It’s worth noting that environment design doesn’t (and shouldn’t) belong to just one group. Internal Communications, HR, Marketing, and Facilities should collaborate to design a seamless employee experience that extends to every touchpoint. So partner up with the right team, and make sure you’re advocating for smart spaces that enhance your employees’ connection to their work and their teams. Here are a few tips for smart office design:
- Know your people. Not all organizations run the same way, nor should they. Take startups for example: Most startups benefit from a lot of both formal and informal collaboration. Open spaces get a bum rap, but they are great for idea exchange, quick huddles, and efficient communications. On the other hand… deadline work, sales calls, customer support? Not so much. You need some structure, privacy, and boundaries. You can find a ton of horror stories out there about open workspaces.
- Personalize. Who says every office worker has to have a boring, company-issued desk and dreary filing cabinets? Lucy Lyle, an ex-Googler, saw an opportunity to start a new, design-focused office products company called Perch. Lyle says that having a workplace that reflects people’s personal identity increases productivity, “but there was no go-to for everything you need to create a workspace you’ll love working in.” I think Lyle’s onto something here. In researching this blog post, I ended up spending a few bucks on the site. Really nice stuff.
- Move around. Have you heard? Apparently, “Sitting is the new smoking.” Yeah, we all know sitting is bad. A recent recommendation said that for every 15 minutes sitting; you should stand for 45 minutes. That may not be realistic all the time, but there’s a new design movement that supports the idea of “collisions” in the day-to-day rhythm of the office. Google and other Silicon Valley companies are embracing the idea of organizing space to maximize chance encounters. (This is an introvert’s nightmare, but I digress.)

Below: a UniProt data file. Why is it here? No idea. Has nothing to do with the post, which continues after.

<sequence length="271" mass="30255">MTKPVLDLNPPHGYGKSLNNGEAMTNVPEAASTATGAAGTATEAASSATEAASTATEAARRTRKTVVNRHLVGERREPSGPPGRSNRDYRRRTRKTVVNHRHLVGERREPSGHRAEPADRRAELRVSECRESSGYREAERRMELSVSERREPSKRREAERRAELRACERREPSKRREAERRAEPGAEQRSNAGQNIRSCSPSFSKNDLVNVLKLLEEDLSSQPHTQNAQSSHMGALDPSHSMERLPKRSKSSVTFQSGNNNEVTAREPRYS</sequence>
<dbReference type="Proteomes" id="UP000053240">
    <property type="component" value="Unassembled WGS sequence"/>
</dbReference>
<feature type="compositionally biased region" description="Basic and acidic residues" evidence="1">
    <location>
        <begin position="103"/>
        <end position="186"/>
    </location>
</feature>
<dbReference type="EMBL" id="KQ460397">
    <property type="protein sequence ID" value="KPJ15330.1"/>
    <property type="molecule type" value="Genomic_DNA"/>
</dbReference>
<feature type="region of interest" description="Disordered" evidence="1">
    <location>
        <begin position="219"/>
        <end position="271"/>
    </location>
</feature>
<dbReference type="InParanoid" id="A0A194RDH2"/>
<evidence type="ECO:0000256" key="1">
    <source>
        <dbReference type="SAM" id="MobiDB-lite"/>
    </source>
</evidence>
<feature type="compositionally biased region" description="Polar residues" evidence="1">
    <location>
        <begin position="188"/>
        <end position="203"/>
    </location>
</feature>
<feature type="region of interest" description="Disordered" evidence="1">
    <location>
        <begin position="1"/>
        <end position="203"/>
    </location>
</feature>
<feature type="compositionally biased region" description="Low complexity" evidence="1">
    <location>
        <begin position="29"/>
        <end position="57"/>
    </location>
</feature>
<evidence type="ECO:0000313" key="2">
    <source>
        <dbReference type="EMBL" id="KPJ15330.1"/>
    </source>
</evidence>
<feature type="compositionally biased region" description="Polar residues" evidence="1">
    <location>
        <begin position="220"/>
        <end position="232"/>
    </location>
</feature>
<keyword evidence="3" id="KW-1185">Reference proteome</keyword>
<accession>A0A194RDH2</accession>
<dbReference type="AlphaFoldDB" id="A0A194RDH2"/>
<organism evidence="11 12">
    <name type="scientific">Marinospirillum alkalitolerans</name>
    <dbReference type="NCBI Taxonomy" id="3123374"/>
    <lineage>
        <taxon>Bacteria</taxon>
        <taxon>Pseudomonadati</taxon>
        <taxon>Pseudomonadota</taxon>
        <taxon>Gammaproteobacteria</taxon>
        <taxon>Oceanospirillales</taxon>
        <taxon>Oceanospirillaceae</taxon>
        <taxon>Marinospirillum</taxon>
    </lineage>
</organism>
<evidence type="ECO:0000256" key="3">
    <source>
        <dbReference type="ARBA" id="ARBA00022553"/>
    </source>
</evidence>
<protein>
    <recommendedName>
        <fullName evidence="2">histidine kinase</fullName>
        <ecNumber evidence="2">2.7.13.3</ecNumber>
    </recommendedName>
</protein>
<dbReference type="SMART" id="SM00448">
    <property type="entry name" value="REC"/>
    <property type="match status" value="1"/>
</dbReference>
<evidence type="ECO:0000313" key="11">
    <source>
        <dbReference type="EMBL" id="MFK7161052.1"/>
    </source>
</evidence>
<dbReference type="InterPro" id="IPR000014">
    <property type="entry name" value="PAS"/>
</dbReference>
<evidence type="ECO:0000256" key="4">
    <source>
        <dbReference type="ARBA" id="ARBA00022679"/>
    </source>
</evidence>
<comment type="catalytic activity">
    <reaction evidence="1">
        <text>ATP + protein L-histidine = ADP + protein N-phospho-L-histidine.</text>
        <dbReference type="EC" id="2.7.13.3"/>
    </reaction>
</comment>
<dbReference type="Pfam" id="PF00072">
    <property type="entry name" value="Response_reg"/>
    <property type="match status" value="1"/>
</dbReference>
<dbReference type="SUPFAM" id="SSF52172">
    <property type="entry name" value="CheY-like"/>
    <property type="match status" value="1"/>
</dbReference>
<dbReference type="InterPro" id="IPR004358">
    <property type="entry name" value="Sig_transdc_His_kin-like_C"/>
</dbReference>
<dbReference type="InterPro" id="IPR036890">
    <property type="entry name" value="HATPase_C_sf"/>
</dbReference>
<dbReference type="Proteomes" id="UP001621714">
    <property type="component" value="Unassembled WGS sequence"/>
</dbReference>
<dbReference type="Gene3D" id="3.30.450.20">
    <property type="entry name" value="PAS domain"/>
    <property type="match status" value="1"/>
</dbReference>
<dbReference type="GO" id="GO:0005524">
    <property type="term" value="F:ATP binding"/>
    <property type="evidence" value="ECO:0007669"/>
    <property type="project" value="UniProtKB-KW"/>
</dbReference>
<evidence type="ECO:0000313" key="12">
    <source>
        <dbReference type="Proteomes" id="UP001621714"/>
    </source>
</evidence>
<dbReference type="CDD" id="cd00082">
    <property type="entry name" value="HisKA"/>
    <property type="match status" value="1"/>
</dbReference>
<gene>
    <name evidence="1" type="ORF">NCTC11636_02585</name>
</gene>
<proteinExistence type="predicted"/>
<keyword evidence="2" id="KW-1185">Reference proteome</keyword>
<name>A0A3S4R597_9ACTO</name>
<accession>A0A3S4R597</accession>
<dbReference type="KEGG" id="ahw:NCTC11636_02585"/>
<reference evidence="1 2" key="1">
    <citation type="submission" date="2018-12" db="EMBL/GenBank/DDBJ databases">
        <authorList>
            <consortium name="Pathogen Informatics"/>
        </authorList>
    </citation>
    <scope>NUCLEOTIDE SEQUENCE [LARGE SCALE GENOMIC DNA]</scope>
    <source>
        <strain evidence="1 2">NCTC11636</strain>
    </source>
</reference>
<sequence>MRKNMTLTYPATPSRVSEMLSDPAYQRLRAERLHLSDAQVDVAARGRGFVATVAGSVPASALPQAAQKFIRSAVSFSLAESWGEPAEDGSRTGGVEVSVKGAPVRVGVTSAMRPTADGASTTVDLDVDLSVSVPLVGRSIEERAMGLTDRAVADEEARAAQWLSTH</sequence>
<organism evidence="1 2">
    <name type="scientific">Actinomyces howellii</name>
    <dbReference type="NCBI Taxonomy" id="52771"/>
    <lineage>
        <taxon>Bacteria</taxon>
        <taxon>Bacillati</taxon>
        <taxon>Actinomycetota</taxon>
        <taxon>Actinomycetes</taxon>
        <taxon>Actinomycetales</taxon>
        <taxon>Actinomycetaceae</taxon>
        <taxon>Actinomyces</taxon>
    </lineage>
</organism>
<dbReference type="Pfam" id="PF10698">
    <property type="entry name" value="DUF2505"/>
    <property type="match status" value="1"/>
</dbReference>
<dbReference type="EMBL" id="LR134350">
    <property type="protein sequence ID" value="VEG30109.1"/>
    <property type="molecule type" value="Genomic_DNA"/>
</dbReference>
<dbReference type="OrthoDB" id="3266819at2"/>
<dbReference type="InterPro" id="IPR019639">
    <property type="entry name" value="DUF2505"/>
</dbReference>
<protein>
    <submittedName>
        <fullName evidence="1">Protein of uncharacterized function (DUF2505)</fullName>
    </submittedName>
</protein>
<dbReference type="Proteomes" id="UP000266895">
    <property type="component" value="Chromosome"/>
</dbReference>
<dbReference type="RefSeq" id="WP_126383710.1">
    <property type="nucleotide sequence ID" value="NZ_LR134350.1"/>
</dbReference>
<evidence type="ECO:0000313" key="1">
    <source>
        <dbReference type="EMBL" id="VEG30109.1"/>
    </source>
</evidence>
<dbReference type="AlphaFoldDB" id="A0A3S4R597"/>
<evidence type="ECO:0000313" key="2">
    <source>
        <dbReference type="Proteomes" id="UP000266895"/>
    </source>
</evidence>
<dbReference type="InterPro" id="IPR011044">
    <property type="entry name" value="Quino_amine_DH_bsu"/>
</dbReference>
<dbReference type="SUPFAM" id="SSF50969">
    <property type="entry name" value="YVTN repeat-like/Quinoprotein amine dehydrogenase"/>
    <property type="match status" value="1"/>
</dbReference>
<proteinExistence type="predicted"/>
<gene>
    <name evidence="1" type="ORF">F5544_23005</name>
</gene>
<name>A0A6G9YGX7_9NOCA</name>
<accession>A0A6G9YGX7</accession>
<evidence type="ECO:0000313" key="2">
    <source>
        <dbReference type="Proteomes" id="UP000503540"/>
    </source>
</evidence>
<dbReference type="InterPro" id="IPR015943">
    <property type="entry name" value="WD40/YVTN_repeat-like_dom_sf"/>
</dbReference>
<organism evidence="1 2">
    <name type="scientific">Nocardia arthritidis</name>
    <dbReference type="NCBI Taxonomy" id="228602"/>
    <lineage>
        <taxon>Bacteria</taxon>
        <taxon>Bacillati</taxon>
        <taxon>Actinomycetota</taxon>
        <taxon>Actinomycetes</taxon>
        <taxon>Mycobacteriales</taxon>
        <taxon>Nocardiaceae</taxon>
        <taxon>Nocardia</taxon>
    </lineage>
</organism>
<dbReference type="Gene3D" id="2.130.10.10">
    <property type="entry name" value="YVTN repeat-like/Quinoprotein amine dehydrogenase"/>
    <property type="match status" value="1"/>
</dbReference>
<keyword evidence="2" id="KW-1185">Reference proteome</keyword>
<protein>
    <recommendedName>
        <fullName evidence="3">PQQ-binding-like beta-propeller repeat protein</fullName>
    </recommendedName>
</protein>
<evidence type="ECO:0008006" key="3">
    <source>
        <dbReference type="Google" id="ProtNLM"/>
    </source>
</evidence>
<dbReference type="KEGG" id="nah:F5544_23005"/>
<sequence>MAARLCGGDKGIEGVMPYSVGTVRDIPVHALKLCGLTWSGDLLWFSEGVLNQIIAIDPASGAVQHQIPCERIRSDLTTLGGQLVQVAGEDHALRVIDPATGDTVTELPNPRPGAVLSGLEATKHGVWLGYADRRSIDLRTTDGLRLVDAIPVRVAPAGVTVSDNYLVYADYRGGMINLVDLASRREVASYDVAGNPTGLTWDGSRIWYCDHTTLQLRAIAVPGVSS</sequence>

Here’s an idea for 2017: Come up with a few ways to enable employees to share their ideas for improvements to the physical environment—perhaps via a social networking channel or survey. Share the feedback with your leadership team, and also encourage employees to share their ideas directly with their managers. With leadership buy-in and partnership with teams like HR, you could help make at least some incremental changes to boost morale and engagement. A little goes a long way. In the next installment, I’ll talk about another key driver of the employee/purpose connection: A sense of teamwork and fulfillment. Until next time …
If you missed the first post in the Engaging Employees in Your Company Purpose: 4 Key Drivers & Why They Matter series be sure to check it out in the link below and stay tuned for the next two posts.
- Belief in the Company’s Products and Services
- Physical Environments and Amenities (current post)
- Drive Engagement to your Purpose by Elevating Diversity and Inclusion
- Employer branding is Driven by Storytelling